Have you ever thought of setting up your own archaeological dig in your backyard for children, but weren’t quite sure how to go about it? This blog shows you how to put one together. Holding a small mock-excavation in the backyard is a fun activity for both children and adults and can be a wonderful event for a birthday party, especially if your child is interested in archaeology and other sciences, such as botany, geology, and biology. It is also a great and practical way to learn more about what archaeologists do and how they go about solving puzzles of the past.
While there are pre-made excavation kits widely available for purchase, there are a couple of advantages to creating your very own set. First, it affords you the opportunity to tailor the activity to your child’s particular interests. Second, creating a mock-excavation scenario is also a wonderful project for adults. It will encourage the inner time-detective to come out: if you take the challenge, before you know it, you will find yourself conducting research like a scientist and later utilising your imagination to create scenario narratives and artefact collections.
Building A Mystery
Setting the scene for the excavation is an important step of the process. While you children might like to dig, setting a backdrop helps them to think how the artefacts they dig up may relate to the bigger picture and to the problem they are trying to solve. There are several basic elements you need to think about when you create the scenario:
- Where in the world is the excavation set?
- What cultural period is it set in? Is it Victorian or Medieval Britain? Egypt? Rome?
- Why is the dig taking place? What do archaeologists want to know? What are the scientific problems or questions?
Freezing Time In A Mould
Essentially, the remains archaeologists recover in a dig represent moments frozen in the past. They are palimpsests– they still bear traces of their earlier form, even though they have been reused or altered over time. Where more than one layer is revealed, these represent multiple time events. This means every piece of evidence from an excavation is important in the big picture, whether it is broken or worn, because it has the potential to tell us something about the past. However, some items will possess more value, such as unbroken pots, gold and silver or even a human remains.
To prepare your own mock-excavation, you first need to create a collection of age-appropriate materials and items. In the past, I have made my own replica artefact collections from air-drying clay or plaster using moulds. I have also incorporated gemstones, shells, and mica pigment. Replica items from different cultural traditions can also be bought from a range of sellers, such as those on Ebay, Amazon, or Etsy.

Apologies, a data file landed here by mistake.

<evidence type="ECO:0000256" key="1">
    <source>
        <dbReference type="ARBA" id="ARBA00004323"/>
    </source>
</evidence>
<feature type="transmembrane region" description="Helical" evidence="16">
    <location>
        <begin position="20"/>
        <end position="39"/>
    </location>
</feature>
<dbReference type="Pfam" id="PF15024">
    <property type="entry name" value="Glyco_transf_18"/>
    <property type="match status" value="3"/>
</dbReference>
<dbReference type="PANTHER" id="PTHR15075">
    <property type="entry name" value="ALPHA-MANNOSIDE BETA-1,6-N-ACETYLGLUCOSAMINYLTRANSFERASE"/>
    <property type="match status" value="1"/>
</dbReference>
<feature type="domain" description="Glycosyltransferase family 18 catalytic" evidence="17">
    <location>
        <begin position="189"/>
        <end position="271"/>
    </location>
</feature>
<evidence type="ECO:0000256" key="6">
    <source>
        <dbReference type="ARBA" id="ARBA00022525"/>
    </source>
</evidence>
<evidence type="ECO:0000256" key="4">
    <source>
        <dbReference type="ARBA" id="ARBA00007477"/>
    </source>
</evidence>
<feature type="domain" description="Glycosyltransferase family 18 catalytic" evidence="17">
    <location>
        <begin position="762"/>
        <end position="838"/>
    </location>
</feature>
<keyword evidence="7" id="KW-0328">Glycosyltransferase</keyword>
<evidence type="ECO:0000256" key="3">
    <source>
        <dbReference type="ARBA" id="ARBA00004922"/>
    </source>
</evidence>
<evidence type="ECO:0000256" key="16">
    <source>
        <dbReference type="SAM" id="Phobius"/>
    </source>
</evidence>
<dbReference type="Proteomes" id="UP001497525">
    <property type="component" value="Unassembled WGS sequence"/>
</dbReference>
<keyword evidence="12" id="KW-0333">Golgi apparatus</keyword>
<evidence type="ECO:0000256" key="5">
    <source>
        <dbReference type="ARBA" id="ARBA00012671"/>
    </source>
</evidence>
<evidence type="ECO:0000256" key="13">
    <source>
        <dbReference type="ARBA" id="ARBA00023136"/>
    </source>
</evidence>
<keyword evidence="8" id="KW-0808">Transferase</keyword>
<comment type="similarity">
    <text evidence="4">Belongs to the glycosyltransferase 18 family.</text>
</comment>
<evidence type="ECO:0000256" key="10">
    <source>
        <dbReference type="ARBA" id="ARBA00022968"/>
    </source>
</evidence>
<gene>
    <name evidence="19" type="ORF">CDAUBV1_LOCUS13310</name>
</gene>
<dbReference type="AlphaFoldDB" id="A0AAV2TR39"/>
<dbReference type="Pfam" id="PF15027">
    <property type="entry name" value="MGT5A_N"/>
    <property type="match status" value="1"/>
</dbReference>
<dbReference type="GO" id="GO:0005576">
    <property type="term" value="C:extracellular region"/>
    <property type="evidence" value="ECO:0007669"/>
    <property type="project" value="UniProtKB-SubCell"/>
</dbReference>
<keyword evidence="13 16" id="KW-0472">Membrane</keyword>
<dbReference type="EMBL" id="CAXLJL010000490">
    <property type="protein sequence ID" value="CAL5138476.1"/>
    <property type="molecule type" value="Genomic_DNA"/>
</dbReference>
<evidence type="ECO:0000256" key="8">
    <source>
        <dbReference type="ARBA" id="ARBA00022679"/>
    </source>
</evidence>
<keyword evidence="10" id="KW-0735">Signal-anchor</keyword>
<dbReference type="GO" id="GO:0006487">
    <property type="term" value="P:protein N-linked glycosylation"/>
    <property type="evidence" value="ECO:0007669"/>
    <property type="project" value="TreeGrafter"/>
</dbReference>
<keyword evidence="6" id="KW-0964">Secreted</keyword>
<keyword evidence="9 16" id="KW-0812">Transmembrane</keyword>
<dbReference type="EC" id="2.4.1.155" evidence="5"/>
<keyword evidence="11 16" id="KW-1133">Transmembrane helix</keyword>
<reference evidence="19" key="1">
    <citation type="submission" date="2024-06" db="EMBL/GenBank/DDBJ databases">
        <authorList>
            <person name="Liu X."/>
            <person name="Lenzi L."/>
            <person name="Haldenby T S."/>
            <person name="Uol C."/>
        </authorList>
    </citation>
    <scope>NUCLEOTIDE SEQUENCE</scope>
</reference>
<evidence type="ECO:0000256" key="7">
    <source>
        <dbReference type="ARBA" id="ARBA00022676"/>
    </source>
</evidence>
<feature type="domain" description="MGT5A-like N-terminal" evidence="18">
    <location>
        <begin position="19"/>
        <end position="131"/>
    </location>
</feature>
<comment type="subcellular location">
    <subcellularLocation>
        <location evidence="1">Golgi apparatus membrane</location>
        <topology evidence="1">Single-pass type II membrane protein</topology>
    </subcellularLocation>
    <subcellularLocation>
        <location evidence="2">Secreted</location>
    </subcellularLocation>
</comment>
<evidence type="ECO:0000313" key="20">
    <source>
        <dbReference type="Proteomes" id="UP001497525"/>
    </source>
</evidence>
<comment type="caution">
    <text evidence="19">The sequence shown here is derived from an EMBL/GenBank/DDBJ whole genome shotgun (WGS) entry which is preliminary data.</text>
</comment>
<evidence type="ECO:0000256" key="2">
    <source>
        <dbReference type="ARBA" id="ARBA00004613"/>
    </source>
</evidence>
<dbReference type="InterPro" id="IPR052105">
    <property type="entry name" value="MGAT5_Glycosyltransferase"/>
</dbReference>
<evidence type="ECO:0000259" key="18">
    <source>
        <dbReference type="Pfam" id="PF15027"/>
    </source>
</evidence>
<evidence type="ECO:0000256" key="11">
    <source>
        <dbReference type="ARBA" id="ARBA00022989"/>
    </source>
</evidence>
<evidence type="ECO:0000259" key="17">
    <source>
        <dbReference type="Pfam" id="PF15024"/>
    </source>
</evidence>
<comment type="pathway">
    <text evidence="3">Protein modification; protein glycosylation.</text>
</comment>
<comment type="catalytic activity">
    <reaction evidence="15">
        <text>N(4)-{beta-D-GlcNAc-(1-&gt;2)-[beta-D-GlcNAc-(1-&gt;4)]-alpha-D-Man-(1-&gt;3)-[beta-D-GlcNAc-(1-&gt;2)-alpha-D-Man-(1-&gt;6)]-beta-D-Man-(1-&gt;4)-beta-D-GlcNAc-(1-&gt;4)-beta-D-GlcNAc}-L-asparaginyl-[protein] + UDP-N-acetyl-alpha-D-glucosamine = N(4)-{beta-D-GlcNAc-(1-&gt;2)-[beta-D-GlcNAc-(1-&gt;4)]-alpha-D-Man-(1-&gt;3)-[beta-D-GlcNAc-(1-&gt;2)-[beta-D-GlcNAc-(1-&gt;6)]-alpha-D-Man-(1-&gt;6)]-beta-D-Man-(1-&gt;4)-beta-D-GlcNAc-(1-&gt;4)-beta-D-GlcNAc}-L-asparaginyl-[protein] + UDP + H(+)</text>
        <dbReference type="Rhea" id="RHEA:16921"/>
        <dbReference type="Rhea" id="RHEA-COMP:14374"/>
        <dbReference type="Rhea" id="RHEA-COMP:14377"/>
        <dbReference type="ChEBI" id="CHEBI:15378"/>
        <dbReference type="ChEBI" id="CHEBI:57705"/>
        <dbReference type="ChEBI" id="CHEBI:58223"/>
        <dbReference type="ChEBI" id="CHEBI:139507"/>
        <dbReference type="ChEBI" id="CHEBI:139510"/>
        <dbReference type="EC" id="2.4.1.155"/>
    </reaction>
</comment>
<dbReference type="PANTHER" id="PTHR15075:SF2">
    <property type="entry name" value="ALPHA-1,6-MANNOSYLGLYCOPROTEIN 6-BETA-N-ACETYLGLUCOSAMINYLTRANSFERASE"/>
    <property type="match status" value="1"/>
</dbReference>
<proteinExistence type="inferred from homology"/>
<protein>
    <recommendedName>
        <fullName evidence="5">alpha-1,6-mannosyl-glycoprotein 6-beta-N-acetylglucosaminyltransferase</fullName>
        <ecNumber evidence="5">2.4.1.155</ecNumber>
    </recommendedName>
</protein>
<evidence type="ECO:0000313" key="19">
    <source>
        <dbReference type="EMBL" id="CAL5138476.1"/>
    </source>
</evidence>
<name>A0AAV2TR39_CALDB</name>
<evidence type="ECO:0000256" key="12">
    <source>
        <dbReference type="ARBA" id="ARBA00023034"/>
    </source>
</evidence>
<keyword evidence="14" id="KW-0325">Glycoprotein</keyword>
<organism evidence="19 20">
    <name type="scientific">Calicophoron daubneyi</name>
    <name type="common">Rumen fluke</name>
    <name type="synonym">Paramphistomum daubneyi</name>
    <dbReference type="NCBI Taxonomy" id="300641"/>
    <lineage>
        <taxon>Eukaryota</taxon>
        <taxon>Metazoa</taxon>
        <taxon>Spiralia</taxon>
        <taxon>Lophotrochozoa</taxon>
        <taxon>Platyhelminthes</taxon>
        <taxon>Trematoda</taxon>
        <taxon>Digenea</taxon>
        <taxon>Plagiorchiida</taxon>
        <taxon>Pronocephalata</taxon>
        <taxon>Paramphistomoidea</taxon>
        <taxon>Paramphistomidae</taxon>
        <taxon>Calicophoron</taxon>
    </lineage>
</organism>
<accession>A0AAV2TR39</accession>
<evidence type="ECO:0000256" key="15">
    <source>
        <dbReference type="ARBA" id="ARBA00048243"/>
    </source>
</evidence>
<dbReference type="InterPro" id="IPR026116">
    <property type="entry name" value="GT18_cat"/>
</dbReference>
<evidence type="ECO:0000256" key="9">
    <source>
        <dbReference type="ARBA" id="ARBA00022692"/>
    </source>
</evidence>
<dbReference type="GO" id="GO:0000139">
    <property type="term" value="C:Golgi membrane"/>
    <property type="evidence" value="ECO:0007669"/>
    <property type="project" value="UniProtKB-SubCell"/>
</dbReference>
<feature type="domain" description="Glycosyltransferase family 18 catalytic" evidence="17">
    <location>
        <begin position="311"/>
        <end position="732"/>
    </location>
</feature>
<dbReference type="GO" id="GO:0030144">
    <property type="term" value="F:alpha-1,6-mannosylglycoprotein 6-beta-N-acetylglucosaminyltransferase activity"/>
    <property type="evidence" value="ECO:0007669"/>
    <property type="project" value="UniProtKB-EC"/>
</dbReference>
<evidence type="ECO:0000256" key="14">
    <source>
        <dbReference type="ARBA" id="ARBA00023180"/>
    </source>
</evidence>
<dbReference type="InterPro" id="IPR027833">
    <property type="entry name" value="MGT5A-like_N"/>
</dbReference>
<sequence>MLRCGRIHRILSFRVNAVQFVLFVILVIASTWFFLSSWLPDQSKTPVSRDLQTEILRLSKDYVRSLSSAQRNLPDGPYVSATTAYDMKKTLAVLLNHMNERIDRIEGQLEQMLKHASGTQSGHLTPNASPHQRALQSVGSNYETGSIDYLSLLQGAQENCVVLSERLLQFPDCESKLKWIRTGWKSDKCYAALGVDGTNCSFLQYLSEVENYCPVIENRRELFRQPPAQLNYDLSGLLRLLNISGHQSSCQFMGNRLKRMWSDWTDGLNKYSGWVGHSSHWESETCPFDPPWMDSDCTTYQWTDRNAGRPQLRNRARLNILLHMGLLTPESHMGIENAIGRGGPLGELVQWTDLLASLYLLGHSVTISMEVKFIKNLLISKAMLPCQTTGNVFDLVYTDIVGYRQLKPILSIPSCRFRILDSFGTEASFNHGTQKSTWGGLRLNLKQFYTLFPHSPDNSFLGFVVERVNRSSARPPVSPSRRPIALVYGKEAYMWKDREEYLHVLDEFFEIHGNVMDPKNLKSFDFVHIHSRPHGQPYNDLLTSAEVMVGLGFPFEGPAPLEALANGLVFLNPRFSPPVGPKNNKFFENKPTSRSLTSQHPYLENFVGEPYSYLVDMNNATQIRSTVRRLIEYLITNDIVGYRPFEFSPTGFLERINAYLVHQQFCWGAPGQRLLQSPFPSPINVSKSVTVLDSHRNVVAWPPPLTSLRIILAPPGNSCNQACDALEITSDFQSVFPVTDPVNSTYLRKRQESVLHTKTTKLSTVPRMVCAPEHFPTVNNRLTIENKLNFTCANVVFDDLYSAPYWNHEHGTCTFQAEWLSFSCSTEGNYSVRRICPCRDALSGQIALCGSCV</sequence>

The next stage requires you to freeze or set the objects. To freeze them, simply place them in a mould and then in the freezer. This usually takes a day to set. Meanwhile, you can also set objects in an earth mix, made of cornflour, soil and sand. If you use objects made from air-drying clay, be aware that they may become soft again while in the mould.
Place your objects in a try or mould. Silicon moulds generally work the best because it is easier to lift the objects out once they have set.
In a separate bowl or large measuring cup add cornflour and water. The ratio to cornflour and water is usually 2:1 (or example, 2 cups of cornflour to 1 cup of water). Combine until it is really thick and then you can add a small amount of earth. Pour into the mould.
Set aside to set for several days. On hot and sunny days, this will take just over a day. While on wet and/or cold days, it will take at least 48 hours.
When removing the objects from the mould, you will need to be careful, as the cornflour is softer than plaster and can therefore, break with ease.
Digging Up The Past
While digging, archaeologists use a number of tools. The most prized possession of any archaeologist is a nose-pointed trowel, also known as a brick mason’s trowel, which is used to break up and scrap away earth. In my own field satchel, I carry several trowels of different sizes. Other essential items include a pair of gloves, a bucket, a tape measure and a line level that is used when archaeologists map and outline excavation units. During excavation, archaeologists also utilise cameras, shovels, wheelbarrows, mattocks, screens and dustpans as well as electronic and optical equipment, such as total stations, used to gather spatial information in order to produce a map of the site.
When planning your backyard excavation, we recommend that you check out our e-Shop for trowels, buckets and other essential tools. You can visit our store by click on Shop above on the menu bar.
In a real-life excavation, artefacts are placed in bag and labelled with important site information, including where the object was found (and this includes noting down its excavation grid details), while archaeologists write detailed notes of their observations in their field diary.
Solving The Mystery
A new stage of scientific enquiry begins once the dig is over. Bagged artefacts are then taken to the laboratory and examined very carefully, and are photographed and drawn, while plans of the excavation are also made.
To consolidate on this transformative learning experience, you may like to encourage your child to carefully examine the objects and then draw or write a description about their experience and the key things they observed.
Have you ever been on an archaeological dig? If so, we would love to hear about your experience. Leave a comment below.